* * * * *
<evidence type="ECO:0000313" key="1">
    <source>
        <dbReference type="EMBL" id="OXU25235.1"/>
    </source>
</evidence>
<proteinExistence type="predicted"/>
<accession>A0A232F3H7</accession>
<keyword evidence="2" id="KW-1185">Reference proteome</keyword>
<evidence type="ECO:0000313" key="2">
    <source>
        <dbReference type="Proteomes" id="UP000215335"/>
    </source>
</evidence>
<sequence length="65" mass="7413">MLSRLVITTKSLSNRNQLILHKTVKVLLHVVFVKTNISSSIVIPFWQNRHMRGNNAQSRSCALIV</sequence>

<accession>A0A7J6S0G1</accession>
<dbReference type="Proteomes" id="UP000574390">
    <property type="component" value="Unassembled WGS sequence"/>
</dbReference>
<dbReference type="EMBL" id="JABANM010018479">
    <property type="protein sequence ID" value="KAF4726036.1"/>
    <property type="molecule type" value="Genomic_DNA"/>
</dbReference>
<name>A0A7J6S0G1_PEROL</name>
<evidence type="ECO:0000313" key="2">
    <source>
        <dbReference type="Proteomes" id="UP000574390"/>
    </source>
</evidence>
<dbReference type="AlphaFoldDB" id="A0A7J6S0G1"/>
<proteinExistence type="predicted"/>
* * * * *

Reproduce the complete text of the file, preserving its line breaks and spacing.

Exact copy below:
<evidence type="ECO:0000313" key="1">
    <source>
        <dbReference type="EMBL" id="OXU25235.1"/>
    </source>
</evidence>
<proteinExistence type="predicted"/>
<accession>A0A232F3H7</accession>
<keyword evidence="2" id="KW-1185">Reference proteome</keyword>
<evidence type="ECO:0000313" key="2">
    <source>
        <dbReference type="Proteomes" id="UP000215335"/>
    </source>
</evidence>
<sequence length="65" mass="7413">MLSRLVITTKSLSNRNQLILHKTVKVLLHVVFVKTNISSSIVIPFWQNRHMRGNNAQSRSCALIV</sequence>

<accession>A0A7J6S0G1</accession>
<dbReference type="Proteomes" id="UP000574390">
    <property type="component" value="Unassembled WGS sequence"/>
</dbReference>
<dbReference type="EMBL" id="JABANM010018479">
    <property type="protein sequence ID" value="KAF4726036.1"/>
    <property type="molecule type" value="Genomic_DNA"/>
</dbReference>
<name>A0A7J6S0G1_PEROL</name>
<evidence type="ECO:0000313" key="2">
    <source>
        <dbReference type="Proteomes" id="UP000574390"/>
    </source>
</evidence>
<dbReference type="AlphaFoldDB" id="A0A7J6S0G1"/>
<proteinExistence type="predicted"/>